What have we learned from this disaster? We should have learned its causes, how vulnerable we are to extreme climate events, the need for action to reduce their occurrence and severity and how difficult and costly it is to protect ourselves from their effects.
An immediate and obvious lesson is not to rebuild on land which is vulnerable to flooding as a result of rainfall or high tides raising river levels but to move to higher ground. Protection against future extreme precipitation events such as those experienced in 2010/11 is very limited, and largely unaffordable.
One measure which can and should be taken is to limit the global warming which is occurring and has been responsible for build-up of water vapour in the atmosphere, resulting in such heavy rainfall. This can be done by reducing anthropogenic greenhouse gas emissions until their concentration is reduced to pre-industrial levels of ~280 ppm.
This is not a measure which can be effectively taken by Australia alone. It requires concerted action by all countries, particularly the top 20 emitters, collectively responsible for over 80 percent of global emissions in 2007.
Australia is the world’s largest exporter of coal and CO2. It needs to consider whether it is cheaper to maintain that position and pay for the consequences of an increasing number of severe climate events or reduce its emission and export of greenhouse gases, develop a lower carbon economy and put itself in a position of being able to demand that other countries do the same.
Defence against flooding is very limited, very expensive and of doubtful effectiveness, particularly in preventing inundation of flood plains such as those on which the cities of Brisbane, Rockhampton and Cairns are built.
The prime cause of the 2010/11 floods was global warming resulting in build-up water vapour in the atmosphere. It should be addressed by adopting and enforcing measures to reduce greenhouse gas emissions. In the event that such action is not taken, it should be accepted that events of the kind experienced in 2010/11, as well as longer drought and higher temperature will re-occur with increasing frequency, severity and cost.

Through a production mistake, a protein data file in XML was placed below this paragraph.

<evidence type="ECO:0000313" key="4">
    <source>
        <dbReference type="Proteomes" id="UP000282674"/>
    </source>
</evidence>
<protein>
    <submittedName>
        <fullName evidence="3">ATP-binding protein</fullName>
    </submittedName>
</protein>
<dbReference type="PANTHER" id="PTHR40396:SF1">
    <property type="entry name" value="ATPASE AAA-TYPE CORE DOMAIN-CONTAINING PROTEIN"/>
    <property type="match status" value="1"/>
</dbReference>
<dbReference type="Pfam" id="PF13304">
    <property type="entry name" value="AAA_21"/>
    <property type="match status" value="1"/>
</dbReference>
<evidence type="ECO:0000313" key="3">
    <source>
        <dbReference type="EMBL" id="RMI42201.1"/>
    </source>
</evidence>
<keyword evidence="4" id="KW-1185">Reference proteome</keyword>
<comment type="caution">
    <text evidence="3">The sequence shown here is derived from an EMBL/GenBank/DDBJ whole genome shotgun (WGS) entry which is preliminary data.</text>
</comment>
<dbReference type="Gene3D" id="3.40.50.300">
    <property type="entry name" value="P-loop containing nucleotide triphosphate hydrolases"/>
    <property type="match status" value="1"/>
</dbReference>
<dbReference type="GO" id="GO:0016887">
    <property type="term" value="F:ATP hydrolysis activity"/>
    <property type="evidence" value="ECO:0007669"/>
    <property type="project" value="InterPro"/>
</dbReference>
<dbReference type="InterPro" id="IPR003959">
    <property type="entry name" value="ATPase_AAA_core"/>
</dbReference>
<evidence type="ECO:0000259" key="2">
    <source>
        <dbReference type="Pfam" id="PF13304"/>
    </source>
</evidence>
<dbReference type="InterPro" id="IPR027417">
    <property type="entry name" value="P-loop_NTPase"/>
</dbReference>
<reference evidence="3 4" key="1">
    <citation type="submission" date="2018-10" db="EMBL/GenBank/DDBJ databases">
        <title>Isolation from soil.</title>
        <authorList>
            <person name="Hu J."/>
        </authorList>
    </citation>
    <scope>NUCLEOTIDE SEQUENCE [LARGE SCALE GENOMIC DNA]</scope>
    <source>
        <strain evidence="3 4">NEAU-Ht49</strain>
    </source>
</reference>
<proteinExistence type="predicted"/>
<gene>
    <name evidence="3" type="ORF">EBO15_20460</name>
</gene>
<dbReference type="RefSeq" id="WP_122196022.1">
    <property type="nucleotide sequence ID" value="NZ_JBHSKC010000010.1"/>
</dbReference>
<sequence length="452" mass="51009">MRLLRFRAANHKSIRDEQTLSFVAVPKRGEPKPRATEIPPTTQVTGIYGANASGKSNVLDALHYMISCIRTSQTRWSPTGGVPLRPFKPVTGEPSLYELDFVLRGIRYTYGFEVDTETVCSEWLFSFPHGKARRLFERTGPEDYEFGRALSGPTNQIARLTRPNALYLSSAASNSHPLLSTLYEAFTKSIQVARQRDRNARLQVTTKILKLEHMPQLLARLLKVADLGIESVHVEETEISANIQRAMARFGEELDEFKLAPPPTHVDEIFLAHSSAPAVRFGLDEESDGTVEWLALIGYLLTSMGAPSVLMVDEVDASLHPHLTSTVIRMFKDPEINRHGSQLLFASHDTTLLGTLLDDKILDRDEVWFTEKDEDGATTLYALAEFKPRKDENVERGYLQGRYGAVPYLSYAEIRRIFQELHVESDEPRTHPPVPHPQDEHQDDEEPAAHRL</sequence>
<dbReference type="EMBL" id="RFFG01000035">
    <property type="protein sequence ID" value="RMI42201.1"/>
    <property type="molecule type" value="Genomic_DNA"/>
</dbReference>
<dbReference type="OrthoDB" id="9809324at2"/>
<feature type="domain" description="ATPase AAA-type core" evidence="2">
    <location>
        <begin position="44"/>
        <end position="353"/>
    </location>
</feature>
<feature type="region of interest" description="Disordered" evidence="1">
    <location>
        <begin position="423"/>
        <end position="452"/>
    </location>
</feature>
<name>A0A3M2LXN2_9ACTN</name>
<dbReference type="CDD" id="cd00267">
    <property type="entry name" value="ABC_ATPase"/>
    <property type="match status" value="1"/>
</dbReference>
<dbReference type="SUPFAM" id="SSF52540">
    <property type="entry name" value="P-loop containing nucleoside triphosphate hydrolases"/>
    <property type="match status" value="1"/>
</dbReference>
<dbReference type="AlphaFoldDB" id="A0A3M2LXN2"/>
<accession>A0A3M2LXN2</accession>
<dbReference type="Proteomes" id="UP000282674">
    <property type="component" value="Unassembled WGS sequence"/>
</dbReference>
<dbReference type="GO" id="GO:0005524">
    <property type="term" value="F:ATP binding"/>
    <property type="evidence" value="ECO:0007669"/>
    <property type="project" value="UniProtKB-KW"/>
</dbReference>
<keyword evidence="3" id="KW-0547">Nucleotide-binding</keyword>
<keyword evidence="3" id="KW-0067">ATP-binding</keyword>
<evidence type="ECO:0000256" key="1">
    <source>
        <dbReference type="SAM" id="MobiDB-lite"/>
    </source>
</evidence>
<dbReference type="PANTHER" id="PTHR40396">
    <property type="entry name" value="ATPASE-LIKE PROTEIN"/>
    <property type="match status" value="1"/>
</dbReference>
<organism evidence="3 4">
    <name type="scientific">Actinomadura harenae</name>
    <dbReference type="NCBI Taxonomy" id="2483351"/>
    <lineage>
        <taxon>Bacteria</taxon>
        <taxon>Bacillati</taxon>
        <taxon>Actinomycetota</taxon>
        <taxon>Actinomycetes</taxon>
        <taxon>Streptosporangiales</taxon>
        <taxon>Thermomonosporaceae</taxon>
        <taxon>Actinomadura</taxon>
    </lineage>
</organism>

Scientists and economists have both pointed out that prevention is better than cure and a lot cheaper.
"The prime cause of the 2010/11 floods was global warming resulting in build-up water vapour in the atmosphere." This is a very strong statement, quite a bit stronger than what we said in the recent newspaper article.
How close to the edge are we on this one?
Cool, heightening awareness of extreme events with global warming is one way where we can make inroads into public perception. If we can propagate that message (accurately) we can turn this ship around (he types with fingers crossed!).
Having said that, I think this post crosses over the line in a couple of areas. One already pointed out by Neal, and this sentence:
"The cause of these floods has been the build-up of water vapour in the troposphere during the last El Nino, exacerbated by global warming making the build-up much larger than usual"
I don't know that the"cause" has been El-Nino. Water vapor having a residence time measured in days, doesn't make that a viable proposition. It's the global warming (& ocean heat) that is driving this. The whole El Nino-La Nina warm/cool thing is irrelevant. Despite La Nina being a "globally" cool phenomenon, it causes a lot of warming around Australia & NZ (speaking from experience past & current). The huge floods in Sri Lanka, the Philippines & Brazil too were exacerbated by extremely warm SST's. The next strong El-Nino will just shift the locations of freak flooding.